- The modern company website refers to its business as "..the birth of a noble profession." - Well I guess in the true capitalist spirit of US culture - that would be entirely correct - in that he followed the money and provided security and 'muscle' to various millionaire Railroad Barons and Mining 'Captains' - and other assorted powerful rogues and enterprising businessmen .. by doing what was required to protect property and life (that is - of the wealthy customer who paid well).
Pinkerton Agents Escort Strike Breakers in 1884

I guess you have to weigh the rights of the minority (captains of industry) against the majority - hungry, poor workers and their families eh.

By the early 1890s, the Pinkerton National Detective Agency employed more 'agents' than there were members of the United States Army. - They specialised in providing 'goon squads' - strike breaking, infiltrating trade unions, and intimidating workers. - and they provided security guards to protect business assets.

William Pinkerton & Railroad Special Agents.(1870s)

In 1871 the US Government paid $50,000 to the Department of Justice who in turn contracted-out their investigation unit to the "Pinks." - However in 1893 the 'Anti-Pinkerton Act' (5USC3108) ** stated that no Pinkerton (or similar organisation) employee may be employed by the US Govt. or the Government of the District of Columbia. - So ended that deal!

Pinkerton agents were hired to track-down many outlaws including Jesse James, The Wild Bunch (inc. Butch Cassidy & The Sundance Kid), the Reno Gang and the Younger Brothers.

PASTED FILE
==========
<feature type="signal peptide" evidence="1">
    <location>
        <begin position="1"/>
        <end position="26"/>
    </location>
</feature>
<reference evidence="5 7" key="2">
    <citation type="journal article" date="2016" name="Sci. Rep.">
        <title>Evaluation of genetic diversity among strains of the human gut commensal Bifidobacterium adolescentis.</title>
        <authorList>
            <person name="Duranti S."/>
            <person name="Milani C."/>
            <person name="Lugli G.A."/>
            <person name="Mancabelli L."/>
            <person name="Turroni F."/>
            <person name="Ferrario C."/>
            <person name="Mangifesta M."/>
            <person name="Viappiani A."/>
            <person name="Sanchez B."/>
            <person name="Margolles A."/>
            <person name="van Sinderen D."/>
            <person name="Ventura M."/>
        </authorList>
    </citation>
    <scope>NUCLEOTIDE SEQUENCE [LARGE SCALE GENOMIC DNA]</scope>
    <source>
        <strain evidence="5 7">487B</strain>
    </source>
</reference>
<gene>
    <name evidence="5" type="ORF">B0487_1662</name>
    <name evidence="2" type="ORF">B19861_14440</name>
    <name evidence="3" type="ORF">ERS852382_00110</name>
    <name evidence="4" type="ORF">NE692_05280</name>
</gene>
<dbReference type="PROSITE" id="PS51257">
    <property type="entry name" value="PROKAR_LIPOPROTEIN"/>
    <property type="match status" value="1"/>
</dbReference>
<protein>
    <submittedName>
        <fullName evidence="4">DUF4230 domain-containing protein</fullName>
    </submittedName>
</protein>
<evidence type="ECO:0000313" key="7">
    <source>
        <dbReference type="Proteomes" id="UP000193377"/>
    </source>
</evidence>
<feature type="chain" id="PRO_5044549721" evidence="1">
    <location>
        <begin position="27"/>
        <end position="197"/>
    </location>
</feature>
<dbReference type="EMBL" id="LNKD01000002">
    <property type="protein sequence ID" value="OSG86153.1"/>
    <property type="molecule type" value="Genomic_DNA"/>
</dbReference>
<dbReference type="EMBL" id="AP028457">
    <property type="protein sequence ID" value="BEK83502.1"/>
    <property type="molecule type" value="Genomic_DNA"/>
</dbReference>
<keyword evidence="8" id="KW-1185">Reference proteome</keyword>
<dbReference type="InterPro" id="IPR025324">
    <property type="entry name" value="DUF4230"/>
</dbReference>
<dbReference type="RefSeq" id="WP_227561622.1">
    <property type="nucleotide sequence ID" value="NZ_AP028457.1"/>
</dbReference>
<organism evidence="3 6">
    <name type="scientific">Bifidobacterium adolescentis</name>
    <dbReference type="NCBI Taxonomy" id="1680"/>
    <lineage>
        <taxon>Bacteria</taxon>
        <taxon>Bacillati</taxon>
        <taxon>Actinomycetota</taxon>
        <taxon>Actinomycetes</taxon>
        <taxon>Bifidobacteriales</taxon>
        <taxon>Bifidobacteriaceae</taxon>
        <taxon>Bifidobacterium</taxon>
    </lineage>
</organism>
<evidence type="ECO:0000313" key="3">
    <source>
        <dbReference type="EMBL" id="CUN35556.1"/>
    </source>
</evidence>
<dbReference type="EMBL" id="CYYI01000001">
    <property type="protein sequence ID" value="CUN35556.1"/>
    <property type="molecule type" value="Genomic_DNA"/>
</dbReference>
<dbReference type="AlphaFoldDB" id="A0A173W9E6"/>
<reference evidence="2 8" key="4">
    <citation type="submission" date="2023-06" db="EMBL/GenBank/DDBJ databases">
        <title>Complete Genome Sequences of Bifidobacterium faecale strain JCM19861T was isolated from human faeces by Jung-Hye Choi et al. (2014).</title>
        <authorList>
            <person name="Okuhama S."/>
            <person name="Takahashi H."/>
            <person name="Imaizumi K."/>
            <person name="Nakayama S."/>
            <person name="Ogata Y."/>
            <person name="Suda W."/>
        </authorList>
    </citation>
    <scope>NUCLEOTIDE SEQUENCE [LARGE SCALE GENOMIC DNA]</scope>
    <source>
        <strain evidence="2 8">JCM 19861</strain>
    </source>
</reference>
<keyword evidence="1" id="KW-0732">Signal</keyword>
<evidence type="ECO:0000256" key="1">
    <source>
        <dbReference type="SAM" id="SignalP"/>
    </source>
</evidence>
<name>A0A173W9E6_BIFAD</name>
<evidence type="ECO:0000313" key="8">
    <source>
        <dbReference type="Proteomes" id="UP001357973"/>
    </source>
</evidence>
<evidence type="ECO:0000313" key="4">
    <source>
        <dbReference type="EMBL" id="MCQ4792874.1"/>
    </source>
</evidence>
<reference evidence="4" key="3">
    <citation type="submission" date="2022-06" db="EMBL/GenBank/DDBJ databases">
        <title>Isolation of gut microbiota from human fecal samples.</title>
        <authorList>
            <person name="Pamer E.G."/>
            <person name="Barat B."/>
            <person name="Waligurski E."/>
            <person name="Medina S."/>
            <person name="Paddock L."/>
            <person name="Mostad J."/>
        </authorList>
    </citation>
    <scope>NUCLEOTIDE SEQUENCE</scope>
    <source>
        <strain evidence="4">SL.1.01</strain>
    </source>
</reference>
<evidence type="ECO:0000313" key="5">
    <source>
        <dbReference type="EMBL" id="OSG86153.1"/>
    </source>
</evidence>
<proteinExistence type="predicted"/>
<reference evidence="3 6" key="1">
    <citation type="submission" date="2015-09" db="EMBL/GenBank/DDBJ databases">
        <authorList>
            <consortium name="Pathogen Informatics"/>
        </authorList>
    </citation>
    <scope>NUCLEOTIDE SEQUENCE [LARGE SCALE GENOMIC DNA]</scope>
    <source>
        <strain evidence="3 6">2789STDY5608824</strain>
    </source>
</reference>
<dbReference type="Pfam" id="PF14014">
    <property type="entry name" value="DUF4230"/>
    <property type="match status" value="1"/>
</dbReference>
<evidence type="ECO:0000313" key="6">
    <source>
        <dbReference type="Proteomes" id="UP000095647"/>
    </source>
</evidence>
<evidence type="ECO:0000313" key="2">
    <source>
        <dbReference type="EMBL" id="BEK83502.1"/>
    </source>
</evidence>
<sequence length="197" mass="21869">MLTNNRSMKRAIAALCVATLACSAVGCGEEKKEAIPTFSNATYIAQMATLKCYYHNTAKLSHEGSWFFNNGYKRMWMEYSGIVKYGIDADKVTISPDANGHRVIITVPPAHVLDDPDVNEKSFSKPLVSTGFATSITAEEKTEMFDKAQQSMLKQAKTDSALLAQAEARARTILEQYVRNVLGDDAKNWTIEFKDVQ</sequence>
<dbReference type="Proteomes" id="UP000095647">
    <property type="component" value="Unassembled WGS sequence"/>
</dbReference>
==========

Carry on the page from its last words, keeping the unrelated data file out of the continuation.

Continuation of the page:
Allan Pinkerton 1884.

January 25 1875, Allan Pinkerton led a raid on the James family farm as a personal vendetta. His attacking 'detectives' threw an incendiary device into the house killing James' half brother and blowing an arm off the family mother Zerelda Samuel. - These were violent times.

The coming of The FBI, (Federal Bureau Of Investigation), considerably reduced the market for 'The Pinks' detective work so they changed emphasis into the current 'security' field - and are - since 2003 - now part of Securitas AB.
 
Both compact model M1873 and M1877 Colts have been called 'The Pinkerton Model.
 

  A different direction:-  The 'Pinks' may never have operated in NZ (Securitas does) - but a David Pinkerton sailed with his family from Scotland to New Zealand in 1860 lured by gold and became a prominent figure here supporting workers rights and as a union leader and head of the Otago Trades and Labour Council!

The FBI dates from 1908 /1910.  - In 1882 Theodore Roosevelt boasted to Attorney General Charles Bonapart  that Border Patrol applicants had to pass marksmanship tests - with the best shots getting the jobs .. Bonapart retorted (tongue-in-cheek) - that target shooting was not the way to get the best men but that "Roosevelt should have had the men shoot at each other and given the jobs to the survivors."

**  Was 5USC3108 the "Anti Pinkerton Act" dated March 3 1893 repealed?  - How is it that the US Govt. currently employs the various 'Security Contractors' (Mercenaries, private armies - such as Custer Battles, G4S Risk Management, GK Sierra, MVM Inc., etc.) in Iraq & Afghanistan and elsewhere - which that Act forbids?


I don't know ..

Marty K.




Tuesday, 8 December 2015

NZ Armed Constabulary TRANTER Revolvers:

Way back in 1879 New Zealand ordered 500 1878 Tranter Revolvers in .450" calibre for the NZ Armed Constabulary ..